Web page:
Common Health Issues

 Amazons are relatively healthy and long-lived birds. But they are generally susceptible to the following conditions:


  • Obesity
  • Picking feathers (picking feathers because of boredom, skin issues as well as other issues)
  • Hypocalcemia (low calcium)
  • liver disease
  • Respiratory diseases and other infections
  • Household injuries (such as ceiling fans, toxic fumes, electrical wires, etc.)


Tip: Not every veterinarian considers birds as patients. Check to see whether there is an avian veterinarian nearby who can treat a parrot before buying one.


Training Your Amazon Parrot

 Hand taming is the primary training most owners do with their birds to acclimate them to household life. Let your parrot settle in for at least a few days after you bring it home. Sit close to him and talk to him so he feels comfortable with your presence. Start offering treats through the bars of the cage to encourage the parrot to come to you.


 Once he is comfortable with this, hold a perch in front of the bird's stomach and give the command "mount". You can press the perch very gently against his stomach and hold a treat in front of the perch to encourage him to sit up. Always hold the perch steady and discontinue training if your bird becomes stressed.


 Finally, once your Amazon is comfortably on a perch, give the same "rise" command while holding your hand in front of the bird's stomach. Offer treats and praise to make handling a positive experience.


Exercise

 Because Amazons love to eat and are prone to obesity, they need plenty of exercise to stay healthy. Physical activity also provides essential mental stimulation for their smart brains. An Amazon needs at least three hours of out-of-cage time a day where she can move freely and stretch her muscles.


 Keep toys inside and outside the cage to encourage activity. A bird playroom outside the cage is a great option to get your bird interested and moving. Puzzle toys can also provide both mental stimulation and exercise.


Grooming

 Most Amazon parrots love to bathe. And regular baths help keep the bird's feathers in good condition. You can mist your bird with warm water from a spray bottle or offer it a shallow dish to splash around in. Some birds even like to take a shower with their owners. Offer a bath a few times a week (sometimes your bird might not be interested) and make sure your bird never gets cold with wet feathers.


 Additionally, Amazons generally need periodic nail trims because they don't wear down their nails naturally as they would in the wild. A veterinarian can trim your bird's nails for you and teach you how to do it at home.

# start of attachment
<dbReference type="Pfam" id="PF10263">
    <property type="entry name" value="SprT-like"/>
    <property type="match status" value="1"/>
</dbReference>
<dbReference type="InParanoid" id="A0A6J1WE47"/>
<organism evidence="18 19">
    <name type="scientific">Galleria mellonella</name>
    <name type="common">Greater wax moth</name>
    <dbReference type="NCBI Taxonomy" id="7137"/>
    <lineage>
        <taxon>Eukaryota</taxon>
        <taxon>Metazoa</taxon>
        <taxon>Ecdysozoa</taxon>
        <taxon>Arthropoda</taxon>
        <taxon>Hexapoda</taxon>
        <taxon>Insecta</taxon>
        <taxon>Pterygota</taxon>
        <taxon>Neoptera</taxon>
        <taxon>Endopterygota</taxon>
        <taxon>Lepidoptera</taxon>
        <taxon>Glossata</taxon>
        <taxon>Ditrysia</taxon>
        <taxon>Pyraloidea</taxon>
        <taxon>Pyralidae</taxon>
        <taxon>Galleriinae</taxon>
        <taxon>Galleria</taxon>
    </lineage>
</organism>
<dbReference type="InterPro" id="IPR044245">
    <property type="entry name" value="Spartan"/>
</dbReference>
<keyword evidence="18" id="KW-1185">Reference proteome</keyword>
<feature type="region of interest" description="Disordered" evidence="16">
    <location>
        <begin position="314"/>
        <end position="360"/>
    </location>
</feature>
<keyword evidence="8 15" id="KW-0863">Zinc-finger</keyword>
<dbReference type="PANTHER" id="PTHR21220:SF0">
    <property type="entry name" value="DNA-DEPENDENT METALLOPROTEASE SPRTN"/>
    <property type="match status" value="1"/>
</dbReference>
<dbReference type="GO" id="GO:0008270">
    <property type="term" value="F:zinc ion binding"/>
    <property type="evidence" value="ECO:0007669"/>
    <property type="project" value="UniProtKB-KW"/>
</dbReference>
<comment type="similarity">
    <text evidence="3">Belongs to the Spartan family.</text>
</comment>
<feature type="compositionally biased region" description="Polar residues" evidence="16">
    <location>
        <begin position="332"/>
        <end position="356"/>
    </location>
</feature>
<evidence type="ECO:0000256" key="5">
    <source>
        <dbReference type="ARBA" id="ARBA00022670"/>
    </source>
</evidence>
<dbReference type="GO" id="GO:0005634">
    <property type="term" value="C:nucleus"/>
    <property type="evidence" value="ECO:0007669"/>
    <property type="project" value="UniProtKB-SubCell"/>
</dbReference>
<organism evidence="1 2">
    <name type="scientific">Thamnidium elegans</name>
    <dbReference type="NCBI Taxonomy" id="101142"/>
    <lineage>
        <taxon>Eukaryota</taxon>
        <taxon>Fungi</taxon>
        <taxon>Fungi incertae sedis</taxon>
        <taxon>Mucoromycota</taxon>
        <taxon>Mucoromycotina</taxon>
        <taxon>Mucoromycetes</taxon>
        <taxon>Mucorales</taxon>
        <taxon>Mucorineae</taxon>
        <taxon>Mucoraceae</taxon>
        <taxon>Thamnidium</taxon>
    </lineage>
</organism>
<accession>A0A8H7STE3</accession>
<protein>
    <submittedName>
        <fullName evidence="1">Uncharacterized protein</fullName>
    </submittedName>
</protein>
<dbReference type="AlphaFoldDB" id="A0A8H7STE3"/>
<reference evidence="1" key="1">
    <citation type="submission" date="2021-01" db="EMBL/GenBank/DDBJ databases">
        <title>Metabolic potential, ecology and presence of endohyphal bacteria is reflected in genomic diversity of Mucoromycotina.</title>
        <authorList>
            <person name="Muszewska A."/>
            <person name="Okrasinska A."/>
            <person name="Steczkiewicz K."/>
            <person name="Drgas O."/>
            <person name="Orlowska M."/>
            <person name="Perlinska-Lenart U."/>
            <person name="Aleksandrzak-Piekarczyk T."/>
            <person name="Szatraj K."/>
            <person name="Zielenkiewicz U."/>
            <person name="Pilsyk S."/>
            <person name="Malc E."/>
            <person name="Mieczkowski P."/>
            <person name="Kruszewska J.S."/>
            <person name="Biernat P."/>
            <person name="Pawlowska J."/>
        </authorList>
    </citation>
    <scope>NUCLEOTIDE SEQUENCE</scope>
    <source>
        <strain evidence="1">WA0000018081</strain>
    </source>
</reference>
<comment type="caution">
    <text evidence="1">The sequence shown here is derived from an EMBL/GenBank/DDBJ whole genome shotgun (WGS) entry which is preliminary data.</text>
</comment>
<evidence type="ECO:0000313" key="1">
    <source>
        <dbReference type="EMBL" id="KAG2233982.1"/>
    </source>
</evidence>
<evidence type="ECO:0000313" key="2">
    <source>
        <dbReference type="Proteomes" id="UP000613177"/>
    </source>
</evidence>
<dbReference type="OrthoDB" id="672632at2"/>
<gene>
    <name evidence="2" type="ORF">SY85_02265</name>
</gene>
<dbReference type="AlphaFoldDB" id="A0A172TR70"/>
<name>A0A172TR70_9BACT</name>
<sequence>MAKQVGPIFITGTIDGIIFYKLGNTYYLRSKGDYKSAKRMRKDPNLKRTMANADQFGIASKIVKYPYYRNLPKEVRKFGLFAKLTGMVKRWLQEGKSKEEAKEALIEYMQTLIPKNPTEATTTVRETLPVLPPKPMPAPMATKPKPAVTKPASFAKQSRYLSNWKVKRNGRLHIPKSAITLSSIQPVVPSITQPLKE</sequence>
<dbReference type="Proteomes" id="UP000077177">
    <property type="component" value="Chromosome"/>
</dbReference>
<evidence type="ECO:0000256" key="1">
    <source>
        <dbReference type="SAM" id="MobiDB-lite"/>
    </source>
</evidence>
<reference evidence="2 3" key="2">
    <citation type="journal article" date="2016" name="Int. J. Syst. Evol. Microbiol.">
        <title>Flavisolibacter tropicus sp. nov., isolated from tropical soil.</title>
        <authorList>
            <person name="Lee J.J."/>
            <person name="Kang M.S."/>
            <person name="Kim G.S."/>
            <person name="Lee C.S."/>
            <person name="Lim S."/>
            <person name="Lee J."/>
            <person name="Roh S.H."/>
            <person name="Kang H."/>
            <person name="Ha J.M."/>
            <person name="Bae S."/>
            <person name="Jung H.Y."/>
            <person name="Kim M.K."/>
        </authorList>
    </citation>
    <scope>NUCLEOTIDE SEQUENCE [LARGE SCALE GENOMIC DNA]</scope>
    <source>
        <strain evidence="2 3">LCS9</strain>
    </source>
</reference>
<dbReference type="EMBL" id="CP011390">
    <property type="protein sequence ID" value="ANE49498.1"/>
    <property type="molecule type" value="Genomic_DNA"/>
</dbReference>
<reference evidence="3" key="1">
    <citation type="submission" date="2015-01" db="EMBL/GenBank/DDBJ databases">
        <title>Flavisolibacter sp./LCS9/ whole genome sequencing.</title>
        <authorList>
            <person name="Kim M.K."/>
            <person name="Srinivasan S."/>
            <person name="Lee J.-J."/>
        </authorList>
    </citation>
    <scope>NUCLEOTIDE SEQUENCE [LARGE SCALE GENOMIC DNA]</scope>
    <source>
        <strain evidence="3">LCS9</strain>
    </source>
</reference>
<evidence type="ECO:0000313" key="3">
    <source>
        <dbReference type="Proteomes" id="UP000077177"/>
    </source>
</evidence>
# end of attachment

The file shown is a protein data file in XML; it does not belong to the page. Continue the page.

Pros And Cons Of Keeping An Amazon Parrot As A Pet

Amazon parrots can make excellent pets that are also quite enjoyable and affectionate. Most are quite social with their owners. However, this is a long-term commitment, which may not suit everyone's situation. And they need plenty of mental stimulation and exercise to stay happy and healthy.


Pet birds similar to the Amazon parrot are:


  • Cockatoo
  • Blue and gold macaw
  • Eclectus parrot


Buy or adopt your Amazon parrot

 It is best to go to a reputable breeder or rescue organization to acquire an Amazon parrot. You can see them in some pet stores, but these stores aren't always able to give good information about the bird's health, history, and temperament. Amazons can cost between $100 and $1,000 on average, although this can vary greatly depending on factors such as the age of the bird. Adoption fees are generally less than the breeder's costs.


Maintenance Costs

 Your main monthly cost for your Amazon will be its power supply. Expect to spend around $15-$25, although this may vary depending on the types of food you offer. You'll also need to periodically replace worn-out toys and other items in your bird's habitat, which costs about $10 to $25 on average. Also, be sure to budget for routine vet visits, such as checkups and nail clippings, and emergency care.


Breeding / Reproduction

 Local avian vets might be able to direct you to a good breeder or Amazon parrot rescue. These birds are often seen for adoption because owners cannot keep them for their entire lifespan. The main advantage of going to a breeder is that you will likely have a greater selection of young birds.


 Try to visit the bird before bringing it home. Look for a bird that is active, alert, and in good physical condition. Ask the seller about the bird's daily routine, diet, health, level of tameness, and any other questions you may have before you commit.


 Additionally, in some Amazonian species you can distinguish males and females by sight while others require a DNA test. If you want to keep more than one bird of the same species, ask the seller or a veterinarian to confirm their sex, to avoid unexpected breeding.


FAQs

Is an Amazon parrot a good pet for children?

 For older children who can handle them gently, amazon parrots can be good pets. It's usually not ideal to put teenage Amazons who might be aggressive with children.


Are Amazon parrots hard to care for?

The moderate upkeep required for Amazon involves a varied diet and several hours of daily care.


Do Amazon parrots recognize their owners?

 Amazon parrots will eventually learn to identify their owners. In general, they enjoy spending time with their favorite people and will even act funny.


Only credible sources, such as peer-reviewed studies, are used by Nodisk One to substantiate the information in our articles.